The Bank of England is asking banks and building societies to be ready to implement negative interest rates by the end of the summer, as it kept the base rate at 0.1 per cent.
Although the central bank was clear it did not intend to set a negative bank rate at this stage, minutes from the latest Monetary Policy Committee meeting showed it would ask firms to prepare for negative rates in case it was necessary for the future.
The Prudential Regulation Authority is to write to chief executives of the firms it regulates — which includes banks, building societies, insurers and credit unions — and request the firms be ready to implement a negative bank rate at any point after six months.
This was to ensure the MPC had access to negative interest rates as part of its “monetary policy toolkit”.
The pound rose 0.7 per cent against the dollar on the news that negative rates were not likely to be implemented imminently, alongside the bank’s more positive outlook for a post-Covid recovery.
MPC committee members were split on the decision however, the minutes showed.
Some members thought there was “little reason” not to request the start of preparations, and therefore providing the BoE with the option of negative rates at the earliest opportunity, while others were concerned such a move would “inevitably” be interpreted as a signal such rates were on the way.
The PRA has already worked with firms to understand the operational issues of zero or negative interest rates.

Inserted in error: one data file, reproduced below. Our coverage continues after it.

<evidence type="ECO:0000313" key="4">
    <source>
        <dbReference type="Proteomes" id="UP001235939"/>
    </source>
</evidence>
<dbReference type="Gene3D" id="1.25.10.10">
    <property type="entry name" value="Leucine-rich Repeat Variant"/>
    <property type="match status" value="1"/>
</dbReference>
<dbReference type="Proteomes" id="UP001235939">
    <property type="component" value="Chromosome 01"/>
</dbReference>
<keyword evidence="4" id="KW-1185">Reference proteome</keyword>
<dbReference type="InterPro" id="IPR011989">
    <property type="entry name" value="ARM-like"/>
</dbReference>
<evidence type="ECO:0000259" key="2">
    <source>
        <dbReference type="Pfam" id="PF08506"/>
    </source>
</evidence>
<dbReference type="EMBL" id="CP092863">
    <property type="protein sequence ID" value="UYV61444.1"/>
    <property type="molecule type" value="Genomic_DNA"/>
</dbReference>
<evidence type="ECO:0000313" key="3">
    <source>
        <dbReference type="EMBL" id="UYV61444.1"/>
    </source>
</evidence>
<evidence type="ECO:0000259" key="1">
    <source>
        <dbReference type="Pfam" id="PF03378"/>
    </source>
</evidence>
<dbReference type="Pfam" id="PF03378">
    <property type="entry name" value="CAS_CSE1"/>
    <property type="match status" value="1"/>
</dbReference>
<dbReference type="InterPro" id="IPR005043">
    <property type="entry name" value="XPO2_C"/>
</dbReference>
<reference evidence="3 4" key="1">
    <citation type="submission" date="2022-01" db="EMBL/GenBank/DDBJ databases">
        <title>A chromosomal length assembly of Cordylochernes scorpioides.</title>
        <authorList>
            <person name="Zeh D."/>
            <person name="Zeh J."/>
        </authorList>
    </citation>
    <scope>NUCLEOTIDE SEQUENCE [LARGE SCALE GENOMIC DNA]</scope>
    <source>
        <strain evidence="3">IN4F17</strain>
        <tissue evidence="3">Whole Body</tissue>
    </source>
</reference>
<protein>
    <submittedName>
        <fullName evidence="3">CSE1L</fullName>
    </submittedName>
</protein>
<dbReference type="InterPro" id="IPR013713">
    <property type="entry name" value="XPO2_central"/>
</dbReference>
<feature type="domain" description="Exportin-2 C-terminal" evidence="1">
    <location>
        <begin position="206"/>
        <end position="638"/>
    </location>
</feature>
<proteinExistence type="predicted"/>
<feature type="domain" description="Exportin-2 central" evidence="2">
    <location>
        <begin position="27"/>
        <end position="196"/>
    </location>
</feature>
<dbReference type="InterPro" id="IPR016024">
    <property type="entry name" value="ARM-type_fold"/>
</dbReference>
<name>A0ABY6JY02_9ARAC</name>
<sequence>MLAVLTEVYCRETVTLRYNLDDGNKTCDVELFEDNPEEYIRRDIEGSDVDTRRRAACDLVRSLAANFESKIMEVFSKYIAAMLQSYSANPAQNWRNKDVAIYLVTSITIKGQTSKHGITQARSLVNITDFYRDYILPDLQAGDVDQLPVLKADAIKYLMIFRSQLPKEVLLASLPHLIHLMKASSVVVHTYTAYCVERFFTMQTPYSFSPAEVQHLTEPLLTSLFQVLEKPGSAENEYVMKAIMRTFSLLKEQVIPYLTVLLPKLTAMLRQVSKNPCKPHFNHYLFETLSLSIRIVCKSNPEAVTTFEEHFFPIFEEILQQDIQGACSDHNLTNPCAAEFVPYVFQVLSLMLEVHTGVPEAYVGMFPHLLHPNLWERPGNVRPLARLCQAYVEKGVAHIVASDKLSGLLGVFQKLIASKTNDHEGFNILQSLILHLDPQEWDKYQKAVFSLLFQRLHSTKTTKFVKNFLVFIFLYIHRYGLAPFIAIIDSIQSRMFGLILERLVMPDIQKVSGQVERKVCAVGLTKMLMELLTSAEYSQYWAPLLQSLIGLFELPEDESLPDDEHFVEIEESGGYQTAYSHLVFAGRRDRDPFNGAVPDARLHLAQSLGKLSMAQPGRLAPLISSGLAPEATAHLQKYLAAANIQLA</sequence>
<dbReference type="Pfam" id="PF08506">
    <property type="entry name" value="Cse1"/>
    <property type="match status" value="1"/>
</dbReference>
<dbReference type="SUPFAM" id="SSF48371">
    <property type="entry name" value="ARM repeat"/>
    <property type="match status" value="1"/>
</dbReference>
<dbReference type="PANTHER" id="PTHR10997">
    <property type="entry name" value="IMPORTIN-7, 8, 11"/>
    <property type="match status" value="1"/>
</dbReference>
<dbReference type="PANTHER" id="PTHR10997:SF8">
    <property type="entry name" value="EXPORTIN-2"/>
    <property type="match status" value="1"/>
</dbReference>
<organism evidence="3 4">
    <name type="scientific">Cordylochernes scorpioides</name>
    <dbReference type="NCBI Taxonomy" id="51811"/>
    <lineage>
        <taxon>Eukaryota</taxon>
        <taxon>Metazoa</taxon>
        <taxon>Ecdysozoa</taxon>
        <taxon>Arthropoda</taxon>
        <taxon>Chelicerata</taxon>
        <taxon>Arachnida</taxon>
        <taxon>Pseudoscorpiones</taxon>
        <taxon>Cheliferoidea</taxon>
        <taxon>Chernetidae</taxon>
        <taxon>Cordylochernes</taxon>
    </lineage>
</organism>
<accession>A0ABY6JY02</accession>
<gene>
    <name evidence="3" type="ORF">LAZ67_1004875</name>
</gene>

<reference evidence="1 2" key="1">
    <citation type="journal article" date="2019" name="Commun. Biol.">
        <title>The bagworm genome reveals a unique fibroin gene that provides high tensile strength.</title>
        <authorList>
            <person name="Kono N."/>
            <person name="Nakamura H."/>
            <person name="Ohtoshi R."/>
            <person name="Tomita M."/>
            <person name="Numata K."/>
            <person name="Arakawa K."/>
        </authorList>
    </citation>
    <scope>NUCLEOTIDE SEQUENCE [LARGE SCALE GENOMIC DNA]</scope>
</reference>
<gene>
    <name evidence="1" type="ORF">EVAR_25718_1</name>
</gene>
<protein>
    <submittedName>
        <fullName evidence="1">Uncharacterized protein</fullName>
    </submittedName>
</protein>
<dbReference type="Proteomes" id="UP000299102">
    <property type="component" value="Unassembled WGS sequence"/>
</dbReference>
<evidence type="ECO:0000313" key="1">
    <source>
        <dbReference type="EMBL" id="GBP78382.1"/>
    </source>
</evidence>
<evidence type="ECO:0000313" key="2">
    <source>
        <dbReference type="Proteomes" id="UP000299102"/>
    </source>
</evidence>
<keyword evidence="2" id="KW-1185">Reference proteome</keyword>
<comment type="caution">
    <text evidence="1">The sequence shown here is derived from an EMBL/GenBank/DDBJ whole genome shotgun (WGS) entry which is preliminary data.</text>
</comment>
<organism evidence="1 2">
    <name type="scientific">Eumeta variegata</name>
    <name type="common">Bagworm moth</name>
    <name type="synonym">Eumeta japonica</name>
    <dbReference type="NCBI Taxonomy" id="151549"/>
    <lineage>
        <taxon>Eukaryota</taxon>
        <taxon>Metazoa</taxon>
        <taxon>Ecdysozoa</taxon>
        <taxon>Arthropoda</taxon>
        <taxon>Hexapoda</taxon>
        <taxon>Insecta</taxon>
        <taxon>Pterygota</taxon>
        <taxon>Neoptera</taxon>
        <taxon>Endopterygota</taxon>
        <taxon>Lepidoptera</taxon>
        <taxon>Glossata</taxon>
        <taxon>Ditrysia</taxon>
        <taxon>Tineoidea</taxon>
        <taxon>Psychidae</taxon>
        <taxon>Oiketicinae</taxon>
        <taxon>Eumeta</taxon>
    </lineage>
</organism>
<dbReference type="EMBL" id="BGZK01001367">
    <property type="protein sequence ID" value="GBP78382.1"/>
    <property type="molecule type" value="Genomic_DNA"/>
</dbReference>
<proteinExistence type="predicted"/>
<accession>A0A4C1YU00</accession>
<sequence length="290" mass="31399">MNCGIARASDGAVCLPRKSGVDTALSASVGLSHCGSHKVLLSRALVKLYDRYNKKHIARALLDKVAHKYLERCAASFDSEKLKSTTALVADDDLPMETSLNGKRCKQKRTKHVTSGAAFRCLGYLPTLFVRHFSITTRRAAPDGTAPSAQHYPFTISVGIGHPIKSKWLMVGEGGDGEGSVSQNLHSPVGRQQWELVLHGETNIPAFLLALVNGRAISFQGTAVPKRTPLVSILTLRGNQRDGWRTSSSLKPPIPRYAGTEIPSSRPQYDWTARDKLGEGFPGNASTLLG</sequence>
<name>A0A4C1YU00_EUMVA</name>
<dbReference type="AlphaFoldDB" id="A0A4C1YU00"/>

Banks told the BoE that the implementation of a negative rate over a shorter timeframe than half a year would attract “increased operational risks”, as they would need to make changes to their systems and a rushed period could adversely impact the safety and soundness of some companies.
Laith Khalaf, financial analyst at AJ Bell, said: “Irrespective of what the BoE says, it’s likely markets will take this as a negative sign for longer term UK interest rate policy, even if it is designed simply to cover all bases as the pandemic continues to elevate economic uncertainty.
“Negative interest rates are still not a done deal though. The default position for the Bank now is to sit on its hands, unless there is a clear and present need for more monetary stimulus.”
Myron Jobson, personal finance campaigner at Interactive Investor, agreed, noting that the fact negative interest rates were on the cards would “be enough to worry savers”.
The comments come as the MPC voted unanimously to keep its rate at 0.1 per cent and to maintain the size of its bond-buying programme.
“The outlook for the economy remains unusually uncertain,” the MPC said. “It depends on the evolution of the pandemic, measures taken to protect public health and how households, businesses and financial markets respond to these developments.”
It also predicted inflation would rise “quite sharply” towards the 2 per cent target in the spring, as the reduction in VAT for certain services came to an end and energy prices were likely to continue to rise.